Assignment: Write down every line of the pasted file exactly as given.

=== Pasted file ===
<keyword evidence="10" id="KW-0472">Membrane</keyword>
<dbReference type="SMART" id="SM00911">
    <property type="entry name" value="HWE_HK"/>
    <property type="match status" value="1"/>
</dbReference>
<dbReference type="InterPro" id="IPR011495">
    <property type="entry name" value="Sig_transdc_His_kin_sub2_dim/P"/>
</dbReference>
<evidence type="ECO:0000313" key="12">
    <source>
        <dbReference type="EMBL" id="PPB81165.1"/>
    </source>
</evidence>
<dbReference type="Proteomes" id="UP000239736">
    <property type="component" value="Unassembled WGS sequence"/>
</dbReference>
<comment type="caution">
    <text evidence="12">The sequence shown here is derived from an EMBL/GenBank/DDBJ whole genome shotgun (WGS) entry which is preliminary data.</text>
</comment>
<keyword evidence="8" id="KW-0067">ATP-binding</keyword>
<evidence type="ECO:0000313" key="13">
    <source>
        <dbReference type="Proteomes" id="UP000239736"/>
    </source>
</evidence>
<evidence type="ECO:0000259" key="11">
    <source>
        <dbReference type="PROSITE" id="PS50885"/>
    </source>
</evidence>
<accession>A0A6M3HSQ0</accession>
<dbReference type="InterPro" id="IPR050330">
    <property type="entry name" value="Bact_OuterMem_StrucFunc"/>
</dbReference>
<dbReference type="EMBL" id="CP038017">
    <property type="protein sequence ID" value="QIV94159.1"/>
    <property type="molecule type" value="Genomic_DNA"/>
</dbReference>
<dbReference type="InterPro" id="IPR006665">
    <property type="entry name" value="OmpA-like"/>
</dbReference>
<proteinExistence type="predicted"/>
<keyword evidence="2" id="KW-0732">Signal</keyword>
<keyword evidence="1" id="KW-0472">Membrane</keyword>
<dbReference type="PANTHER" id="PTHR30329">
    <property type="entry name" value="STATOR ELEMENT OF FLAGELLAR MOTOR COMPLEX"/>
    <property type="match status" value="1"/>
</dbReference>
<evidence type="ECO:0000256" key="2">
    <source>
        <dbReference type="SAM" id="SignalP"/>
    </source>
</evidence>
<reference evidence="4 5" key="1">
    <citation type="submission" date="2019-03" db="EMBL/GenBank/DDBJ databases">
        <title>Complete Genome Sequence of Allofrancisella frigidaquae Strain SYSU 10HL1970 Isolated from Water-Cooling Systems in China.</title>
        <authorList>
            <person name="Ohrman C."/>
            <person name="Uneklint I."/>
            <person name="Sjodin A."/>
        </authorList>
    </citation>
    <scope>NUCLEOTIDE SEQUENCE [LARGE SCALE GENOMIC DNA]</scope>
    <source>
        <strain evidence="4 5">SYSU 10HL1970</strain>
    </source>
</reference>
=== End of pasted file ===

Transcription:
<keyword evidence="10" id="KW-0472">Membrane</keyword>
<dbReference type="SMART" id="SM00911">
    <property type="entry name" value="HWE_HK"/>
    <property type="match status" value="1"/>
</dbReference>
<dbReference type="InterPro" id="IPR011495">
    <property type="entry name" value="Sig_transdc_His_kin_sub2_dim/P"/>
</dbReference>
<evidence type="ECO:0000313" key="12">
    <source>
        <dbReference type="EMBL" id="PPB81165.1"/>
    </source>
</evidence>
<dbReference type="Proteomes" id="UP000239736">
    <property type="component" value="Unassembled WGS sequence"/>
</dbReference>
<comment type="caution">
    <text evidence="12">The sequence shown here is derived from an EMBL/GenBank/DDBJ whole genome shotgun (WGS) entry which is preliminary data.</text>
</comment>
<keyword evidence="8" id="KW-0067">ATP-binding</keyword>
<evidence type="ECO:0000313" key="13">
    <source>
        <dbReference type="Proteomes" id="UP000239736"/>
    </source>
</evidence>
<evidence type="ECO:0000259" key="11">
    <source>
        <dbReference type="PROSITE" id="PS50885"/>
    </source>
</evidence>
<accession>A0A6M3HSQ0</accession>
<dbReference type="InterPro" id="IPR050330">
    <property type="entry name" value="Bact_OuterMem_StrucFunc"/>
</dbReference>
<dbReference type="EMBL" id="CP038017">
    <property type="protein sequence ID" value="QIV94159.1"/>
    <property type="molecule type" value="Genomic_DNA"/>
</dbReference>
<dbReference type="InterPro" id="IPR006665">
    <property type="entry name" value="OmpA-like"/>
</dbReference>
<proteinExistence type="predicted"/>
<keyword evidence="2" id="KW-0732">Signal</keyword>
<keyword evidence="1" id="KW-0472">Membrane</keyword>
<dbReference type="PANTHER" id="PTHR30329">
    <property type="entry name" value="STATOR ELEMENT OF FLAGELLAR MOTOR COMPLEX"/>
    <property type="match status" value="1"/>
</dbReference>
<evidence type="ECO:0000256" key="2">
    <source>
        <dbReference type="SAM" id="SignalP"/>
    </source>
</evidence>
<reference evidence="4 5" key="1">
    <citation type="submission" date="2019-03" db="EMBL/GenBank/DDBJ databases">
        <title>Complete Genome Sequence of Allofrancisella frigidaquae Strain SYSU 10HL1970 Isolated from Water-Cooling Systems in China.</title>
        <authorList>
            <person name="Ohrman C."/>
            <person name="Uneklint I."/>
            <person name="Sjodin A."/>
        </authorList>
    </citation>
    <scope>NUCLEOTIDE SEQUENCE [LARGE SCALE GENOMIC DNA]</scope>
    <source>
        <strain evidence="4 5">SYSU 10HL1970</strain>
    </source>
</reference>